Transmission #009 is a playlist by esoteric folklore fans Weird Walk.
We first heard about Weird Walk through their self-published zine about the folklore and myths of Britain.
Us being named Albion (after what is widely recognised to be the oldest known name for Britain), a mutual appreciation of the ancient stories of our islands was clear.
So, we got in touch to see if we could collaborate on something, and the result is #009 in our Transmissions series and its accompanying stories.
First though, we asked Alex, Owen and James of Weird Walk to tell us a little bit about how it all began.
“Weird Walk started as three friends going for a long walk along the Wessex Ridgeway without the correct footwear. We walked all day and stayed at pubs each night. For something so simple it was a transformative experience.
We’d always had an interest in folklore, archaeology and all things ‘hauntological’, walking was the missing piece of the puzzle. Whether traversing the chalk paths of the South Downs, or the shifting landscape of the Black Mountains, we want to not just stretch the legs, but also get thinking and talking and creating around the land and its history, both real and imagined.
So far we have channelled this into small press publishing, producing our Weird Walk zines (and all sorts of daft stickers.) Future plans include apparel collaborations, various musical explorations, curating events, and of course making more zines.”
Listen to Transmission #009: Weird Walk, below.
Justin Hopper & Sharron Kraus With The Belbury Poly – Chanctonbury Rings (Intro)
A couple of years ago we walked a good chunk of the South Downs Way and soaked up the vibes atop the magical Chanctonbury Hill that Justin Hopper speaks of in this piece. Justin wrote about the South Downs for us in issue one of Weird Walk – it’s a strange, beautiful area for walking and cycling. When this is all over, we’ll be out there again.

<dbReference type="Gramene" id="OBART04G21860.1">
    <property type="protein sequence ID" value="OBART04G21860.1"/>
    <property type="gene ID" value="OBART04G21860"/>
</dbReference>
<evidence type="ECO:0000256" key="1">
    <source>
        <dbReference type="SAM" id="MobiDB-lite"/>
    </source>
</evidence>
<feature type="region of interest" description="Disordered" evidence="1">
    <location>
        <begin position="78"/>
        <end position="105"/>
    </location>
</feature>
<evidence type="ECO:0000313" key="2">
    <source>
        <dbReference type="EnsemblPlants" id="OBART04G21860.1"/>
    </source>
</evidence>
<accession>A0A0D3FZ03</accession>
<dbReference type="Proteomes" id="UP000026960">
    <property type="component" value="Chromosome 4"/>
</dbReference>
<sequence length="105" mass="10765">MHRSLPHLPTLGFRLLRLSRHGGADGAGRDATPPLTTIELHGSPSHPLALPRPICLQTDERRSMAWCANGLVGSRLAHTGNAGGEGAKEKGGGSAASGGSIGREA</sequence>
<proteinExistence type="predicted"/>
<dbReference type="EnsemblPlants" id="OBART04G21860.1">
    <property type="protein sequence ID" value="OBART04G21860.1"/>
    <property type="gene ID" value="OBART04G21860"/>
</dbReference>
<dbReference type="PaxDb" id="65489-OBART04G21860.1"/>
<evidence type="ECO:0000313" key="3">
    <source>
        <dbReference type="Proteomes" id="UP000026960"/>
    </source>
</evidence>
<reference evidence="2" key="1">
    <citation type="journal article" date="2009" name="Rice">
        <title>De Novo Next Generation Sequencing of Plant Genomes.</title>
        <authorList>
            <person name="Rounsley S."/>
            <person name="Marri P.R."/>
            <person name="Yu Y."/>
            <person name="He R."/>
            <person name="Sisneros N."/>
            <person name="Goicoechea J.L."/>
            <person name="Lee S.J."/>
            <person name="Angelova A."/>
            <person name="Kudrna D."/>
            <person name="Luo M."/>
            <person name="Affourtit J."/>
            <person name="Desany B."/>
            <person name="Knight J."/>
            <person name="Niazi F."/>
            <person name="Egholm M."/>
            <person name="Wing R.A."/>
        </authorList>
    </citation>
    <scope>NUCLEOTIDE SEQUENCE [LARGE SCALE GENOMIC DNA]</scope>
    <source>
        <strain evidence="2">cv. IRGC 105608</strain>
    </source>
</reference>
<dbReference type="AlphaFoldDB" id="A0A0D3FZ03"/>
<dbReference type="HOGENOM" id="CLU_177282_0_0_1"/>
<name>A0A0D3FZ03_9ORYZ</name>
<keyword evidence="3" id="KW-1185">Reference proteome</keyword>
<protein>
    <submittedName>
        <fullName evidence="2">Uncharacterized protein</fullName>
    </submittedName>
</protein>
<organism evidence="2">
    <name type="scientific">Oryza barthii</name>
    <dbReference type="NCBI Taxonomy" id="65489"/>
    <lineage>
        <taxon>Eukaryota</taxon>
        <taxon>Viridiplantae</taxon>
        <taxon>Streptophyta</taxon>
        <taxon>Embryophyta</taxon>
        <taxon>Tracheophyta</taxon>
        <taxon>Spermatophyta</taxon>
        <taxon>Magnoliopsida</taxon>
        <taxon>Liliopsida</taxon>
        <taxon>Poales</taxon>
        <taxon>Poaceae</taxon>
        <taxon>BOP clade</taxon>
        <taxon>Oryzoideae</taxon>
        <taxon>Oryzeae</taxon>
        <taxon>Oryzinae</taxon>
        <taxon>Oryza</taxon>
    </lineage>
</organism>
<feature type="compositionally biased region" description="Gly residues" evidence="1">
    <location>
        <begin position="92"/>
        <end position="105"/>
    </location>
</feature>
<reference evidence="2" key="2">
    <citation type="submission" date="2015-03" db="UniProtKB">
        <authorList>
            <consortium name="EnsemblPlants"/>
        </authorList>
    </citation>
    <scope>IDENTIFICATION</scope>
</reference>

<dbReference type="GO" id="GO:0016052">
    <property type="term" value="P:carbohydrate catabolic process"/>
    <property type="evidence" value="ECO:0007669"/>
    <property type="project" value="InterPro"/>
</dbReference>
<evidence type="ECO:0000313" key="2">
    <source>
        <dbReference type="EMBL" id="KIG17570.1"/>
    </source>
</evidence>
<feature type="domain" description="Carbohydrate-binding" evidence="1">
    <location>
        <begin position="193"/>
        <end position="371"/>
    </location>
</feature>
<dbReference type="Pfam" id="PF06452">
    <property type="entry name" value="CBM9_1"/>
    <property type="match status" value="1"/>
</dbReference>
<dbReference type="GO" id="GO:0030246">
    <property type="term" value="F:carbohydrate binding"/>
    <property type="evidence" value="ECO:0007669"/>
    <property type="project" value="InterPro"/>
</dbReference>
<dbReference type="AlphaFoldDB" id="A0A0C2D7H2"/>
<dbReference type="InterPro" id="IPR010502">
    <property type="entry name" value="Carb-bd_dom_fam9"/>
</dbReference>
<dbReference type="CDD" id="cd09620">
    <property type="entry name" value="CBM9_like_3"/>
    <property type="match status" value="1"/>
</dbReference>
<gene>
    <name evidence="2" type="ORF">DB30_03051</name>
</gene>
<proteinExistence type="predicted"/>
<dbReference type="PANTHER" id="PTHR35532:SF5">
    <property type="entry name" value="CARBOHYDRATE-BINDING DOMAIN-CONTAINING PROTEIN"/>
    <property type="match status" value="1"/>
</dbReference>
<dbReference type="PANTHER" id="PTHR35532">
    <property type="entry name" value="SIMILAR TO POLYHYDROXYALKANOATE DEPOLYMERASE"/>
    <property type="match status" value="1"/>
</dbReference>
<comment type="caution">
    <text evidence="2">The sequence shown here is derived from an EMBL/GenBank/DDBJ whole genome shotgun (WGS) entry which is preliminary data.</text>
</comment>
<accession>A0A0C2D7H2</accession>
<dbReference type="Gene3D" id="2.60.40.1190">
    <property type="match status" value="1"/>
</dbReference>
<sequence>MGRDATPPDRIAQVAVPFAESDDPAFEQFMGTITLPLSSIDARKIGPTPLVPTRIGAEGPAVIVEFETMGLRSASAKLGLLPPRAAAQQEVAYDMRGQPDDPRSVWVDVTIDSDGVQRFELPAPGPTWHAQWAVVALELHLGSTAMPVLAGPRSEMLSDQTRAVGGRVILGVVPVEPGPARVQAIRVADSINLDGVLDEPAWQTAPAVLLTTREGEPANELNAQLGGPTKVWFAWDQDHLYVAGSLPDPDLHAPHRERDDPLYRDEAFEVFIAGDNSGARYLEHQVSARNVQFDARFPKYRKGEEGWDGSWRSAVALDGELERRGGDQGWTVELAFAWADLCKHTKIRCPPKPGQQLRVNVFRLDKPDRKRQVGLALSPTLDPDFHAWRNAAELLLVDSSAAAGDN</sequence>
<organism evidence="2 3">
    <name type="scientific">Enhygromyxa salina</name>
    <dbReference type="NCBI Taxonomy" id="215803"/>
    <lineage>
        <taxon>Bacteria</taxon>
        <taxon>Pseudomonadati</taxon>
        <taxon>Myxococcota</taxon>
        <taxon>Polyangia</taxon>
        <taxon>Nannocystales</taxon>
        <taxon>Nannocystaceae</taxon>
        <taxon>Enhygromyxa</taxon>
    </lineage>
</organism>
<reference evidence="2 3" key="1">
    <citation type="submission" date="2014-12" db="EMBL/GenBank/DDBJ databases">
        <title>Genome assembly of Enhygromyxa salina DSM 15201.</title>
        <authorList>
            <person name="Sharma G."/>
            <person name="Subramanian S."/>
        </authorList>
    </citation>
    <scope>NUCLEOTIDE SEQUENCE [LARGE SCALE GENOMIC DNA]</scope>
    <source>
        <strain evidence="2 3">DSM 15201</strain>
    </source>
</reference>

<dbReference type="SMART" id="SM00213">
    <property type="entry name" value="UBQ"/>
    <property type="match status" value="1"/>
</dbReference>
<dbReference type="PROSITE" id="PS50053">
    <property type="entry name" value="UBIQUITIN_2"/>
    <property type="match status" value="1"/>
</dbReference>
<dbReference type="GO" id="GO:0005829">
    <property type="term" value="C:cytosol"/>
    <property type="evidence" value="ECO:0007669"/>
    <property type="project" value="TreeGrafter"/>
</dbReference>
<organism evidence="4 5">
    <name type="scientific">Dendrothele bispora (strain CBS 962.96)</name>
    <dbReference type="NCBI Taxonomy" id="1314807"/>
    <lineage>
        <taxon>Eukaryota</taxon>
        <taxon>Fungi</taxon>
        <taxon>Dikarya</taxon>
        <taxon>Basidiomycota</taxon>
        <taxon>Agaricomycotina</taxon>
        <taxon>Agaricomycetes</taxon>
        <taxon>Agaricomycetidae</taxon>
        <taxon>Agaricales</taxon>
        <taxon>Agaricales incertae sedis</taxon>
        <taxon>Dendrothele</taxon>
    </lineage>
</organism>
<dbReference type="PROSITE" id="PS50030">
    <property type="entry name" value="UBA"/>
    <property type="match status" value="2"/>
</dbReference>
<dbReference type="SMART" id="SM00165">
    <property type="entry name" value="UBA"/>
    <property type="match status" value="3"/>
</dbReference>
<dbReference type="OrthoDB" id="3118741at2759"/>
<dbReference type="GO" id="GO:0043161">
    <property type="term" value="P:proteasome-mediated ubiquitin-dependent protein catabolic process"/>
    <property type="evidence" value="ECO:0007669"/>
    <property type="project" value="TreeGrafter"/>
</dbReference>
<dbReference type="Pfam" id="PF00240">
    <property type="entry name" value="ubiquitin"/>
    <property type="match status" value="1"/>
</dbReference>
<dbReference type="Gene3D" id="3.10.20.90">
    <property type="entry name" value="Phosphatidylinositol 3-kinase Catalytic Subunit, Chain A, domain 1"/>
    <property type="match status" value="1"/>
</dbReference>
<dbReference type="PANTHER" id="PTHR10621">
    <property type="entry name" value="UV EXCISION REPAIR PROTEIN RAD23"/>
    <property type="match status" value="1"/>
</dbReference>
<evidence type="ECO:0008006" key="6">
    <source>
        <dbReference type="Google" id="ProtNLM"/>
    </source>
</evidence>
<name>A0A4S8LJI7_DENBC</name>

Julian Cope – These Things I Know
The Archdrude himself. Cope is a local legend around by us, and we love exploring the same sites that he holds dear, walking around Fyfield Down, Avebury and Hackpen Hill. He’s a true inspiration to Weird Walk; as well as being a great musician, his deep knowledge of prehistory and esoteric art is something to behold.
Stonehenge Men – Big Feet
Stonehenge looms large in the world of Weird Walk. We can’t get enough of this Neolithic enigma and its surrounding landscape. In issue two we plotted a history of Stonehenge in rock ‘n’ roll and, in doing so, discovered that Joe Meek spent time as a radar mechanic just down the road from Avebury. Maybe this got his megalithic thinking going and fed into the creation of this rocking chugger in his home studio.
The Eccentronic Research Council – Another Witch Is Dead (Trad.)
Here’s one guaranteed to keep your legs moving to its slow, mesmeric pulse while Maxine Peake intones tales of the witch trials of Northern England. Try it while ascending the winding terror that is the road from Hebden Bridge to Pendle Hill. At least that’s the way Google Maps took us.
Badge Époque Ensemble – Zealous Child
Canadian prog funk of the highest order. This is ideal lounging about in fields music; especially effective when zoning out beneath one of Avebury’s stones after pints at the Red Lion. Also works in your garden.
Donovan – Skip-A-Long Sam
We’ve been vibing on some Donovan ahead of issue three. He’s not as respected as some of his contemporaries, but his late Sixities stuff is ideal tuneage for a spring cycle or ramble. This song also has a fantastically strange mix from the early days of stereo. Nearly everything happens in the right speaker which makes you lean right as you walk. Weird.
Mellow Candle – Heaven Heath
More research for issue three, here. This is just an absolutely cracking acid folk number that has been bouncing on the WW stereo for ages.
Albion Country Band – Cheshire Rounds/The Old Lancashire Hornpipe
Couldn’t really leave out the Albion Country Band in a playlist for Albion, could we? Ashley Hutchings and co blaze through traditional folk tunes on their Battle of the Field LP and this stomper is a real favourite. English folk dance has been getting more attention of late – we featured the fantastic all female Morris side Boss Morris in issue two of Weird Walk. Morris on!
John Martyn – Spencer the Rover
There’s a lot of wandering and wondering in traditional folk songs, as you might expect. Spencer is a case in point, and John Martyn’s version is an absolute heartbreaker. It’s well worth a listen while catching your breath at the top of a conquered hill.
Kali Malone – Spectacle of Ritual
One thing about hanging around megaliths so much is that it gives you a massive dose of temporal perspective. As our recent Magic Circle zine says of Stonehenge, “Deep time can truly be felt when stood within the circle.” This sense of deep time can be heard in the blissful, monolithic music of American composer Kali Malone, whose longform organ reveries perfectly complement a post-hike or bike sunset at the stones. We’ll be back!